Holiday Celebrations Provide Healing After Devastating Carr Fire
Dec14

Holiday Celebrations Provide Healing After Devastating Carr Fire

This past summer, the Shasta County area was ripped apart by the colossal Carr Fire. But the local community surrounding the city of Redding refuse to let the damage dampen their holiday spirits. A recent data analysis revealed that the Carr Fire, which roared through the region in late July and resulted in eight fatalities, caused an astronomical amount of damage. It’s estimated that the value of single-family homes eradicated by the fire reached $292 million. Another $113.2 million in damages were sustained by over 200 homes throughout the area. All told, the fire has caused $405.1 million in devastation. But according to a Zillow analyst, the cost of rebuilding will be far higher than that already significant tally. Following both the Carr Fire and the Camp Fire in the Paradise area, California counselors were understandably receiving a number of calls from impacted families struggling with the aftermath. Although the civilian workforce in Shasta County reached 74,500 employees in 2017, there’s still a shortage of construction workers here, making it difficult to rebuild houses. On top of that, many people impacted showed signs of PTSD; therapists said avoiding isolation would be key to recovery. And despite the disheartening financial news from the county, local residents are coming together to celebrate the season. One Redding family, known for their elaborate holiday decorations, decided to bring the Christmas cheer as soon as they possibly could for the sake of the community. The Munoz family started putting up their lights around Halloween, saying that merriment is needed more than ever this year. They even held an event on December 15 that welcomed everyone in the area to meet Santa Claus, his elves, and even the Grinch while enjoying the splendor. Earlier this month, visitors flocked to Old Shasta for their annual Old Time Holiday Celebration. The event, which dates back to 1849, typically welcomes around 800 guests every year. Musical performances, arts and crafts, and historic educational activities bring everyone together — a quality that organizers say was especially important this year. According to Matt Switzer, Officer for Park Ranger Interpretation and Public Information for Whiskeytown National Recreation Area: “It’s really kind of a healing thing. It’s that sense of normalcy that we’ve kind of lost out on for the second half of this year. So I think by having this event it’s been really good for the public in the area to have this one thing to hold onto.” And then, of course, there’s the 66-foot tall white fir tree that was decked out for this year’s Capitol Christmas Tree Lighting Ceremony. With approximately 10,000 LED lights and 900 handcrafted ornaments...

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Younger Millennials Are More Likely To DIY Home Renovations, Report Shows
Dec14

Younger Millennials Are More Likely To DIY Home Renovations, Report Shows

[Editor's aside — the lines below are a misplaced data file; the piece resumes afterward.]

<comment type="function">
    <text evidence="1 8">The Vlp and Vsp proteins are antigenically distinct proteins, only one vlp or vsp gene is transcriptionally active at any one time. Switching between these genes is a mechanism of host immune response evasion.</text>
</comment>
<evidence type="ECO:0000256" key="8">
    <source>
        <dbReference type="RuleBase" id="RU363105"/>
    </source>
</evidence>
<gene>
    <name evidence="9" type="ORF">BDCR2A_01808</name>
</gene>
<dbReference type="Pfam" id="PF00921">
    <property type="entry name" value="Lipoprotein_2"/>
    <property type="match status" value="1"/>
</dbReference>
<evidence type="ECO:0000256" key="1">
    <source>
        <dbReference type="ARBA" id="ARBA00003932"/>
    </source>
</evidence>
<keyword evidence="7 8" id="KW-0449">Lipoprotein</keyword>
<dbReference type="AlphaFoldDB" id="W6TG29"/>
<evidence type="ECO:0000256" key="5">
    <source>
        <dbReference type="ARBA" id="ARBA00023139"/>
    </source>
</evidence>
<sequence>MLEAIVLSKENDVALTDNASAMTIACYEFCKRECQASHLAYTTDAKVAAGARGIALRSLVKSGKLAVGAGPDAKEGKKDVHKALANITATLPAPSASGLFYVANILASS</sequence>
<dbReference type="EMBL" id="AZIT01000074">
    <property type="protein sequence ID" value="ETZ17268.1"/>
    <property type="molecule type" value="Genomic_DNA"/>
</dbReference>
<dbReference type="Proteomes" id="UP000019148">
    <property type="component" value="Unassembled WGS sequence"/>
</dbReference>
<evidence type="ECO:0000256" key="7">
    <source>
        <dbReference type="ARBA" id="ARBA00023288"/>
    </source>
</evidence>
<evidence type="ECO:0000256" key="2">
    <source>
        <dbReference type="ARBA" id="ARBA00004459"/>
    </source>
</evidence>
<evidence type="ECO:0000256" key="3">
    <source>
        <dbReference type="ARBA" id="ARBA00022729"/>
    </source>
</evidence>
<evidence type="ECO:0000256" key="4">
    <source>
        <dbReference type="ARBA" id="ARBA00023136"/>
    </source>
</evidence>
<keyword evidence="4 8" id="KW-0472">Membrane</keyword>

In 2019, the annual expense on residential improvements and repairs by homeowners is projected to surpass $350 billion. But young homeowners can save money through DIY home improvement projects, but those projects come with their own risks. According to a new report by NerdWallet, homeowners have completed 113 million home improvement projects by themselves between 2015 and 2017, but 43% of them say they’ve messed up a project. In their report, NerdWallet researchers examined data from the Census Bureau’s biennial American Housing Survey. The Survey polled consumers on home projects they’ve completed in the last two years in 2017. NerdWallet additionally surveyed 2,001 U.S. adults, which included 1,353 homeowners, with The Harris Poll between September and October 2018. NerdWallet found that younger homeowners between the ages of 25 and 29 were more likely to tackle home improvement projects on their own, approximately 59% of the time. Holden Lewis, a home expert with NerdWallet, says this high percentage could be due to the fact that younger millennials are bogged down with student loan debt. This debt means millennials are less likely to find homes in their price range that don’t require any additional renovations. It also means that millennials are more likely to do these renovations themselves. And approximately 34% of people buying homes are first-time homebuyers. “The younger you are, you tend to be making less money and have less savings, and so you’re doing a lot yourself,” said Lewis. When done correctly, a DIY home improvement project could save a significant amount of money. For instance, bathroom remodels can provide a 70% return on investment. NerdWallet found that the median DIY expense for a bathroom remodel was $1,500. However, the median expense with a professional is $5,500. The problem is that there’s a risk homeowners could mess up their DIY project and end up spending even more money. NerdWallet found that a little over four in 10 homeowners have botched a DIY home project and 35% said a home improvement show had inspired them to take on a project that ended badly. “People sometimes are overconfident in their ability,” said Lewis. The good news is that most homeowners are more cautious when it comes to more complicated projects. NerdWallet found that consumers were more likely to attempt a DIY improvement project on a bedroom or landscaping renovation compared to something like roofing or electrical. It’s crucial, Lewis says, to accurately gauge your own handiness before undertaking a renovation. Sherry Petersik, a DIY home improvement blogger, also says it’s important to hire a professional when there’s a risk involving personal injury. “No amount of saving money is worth a...

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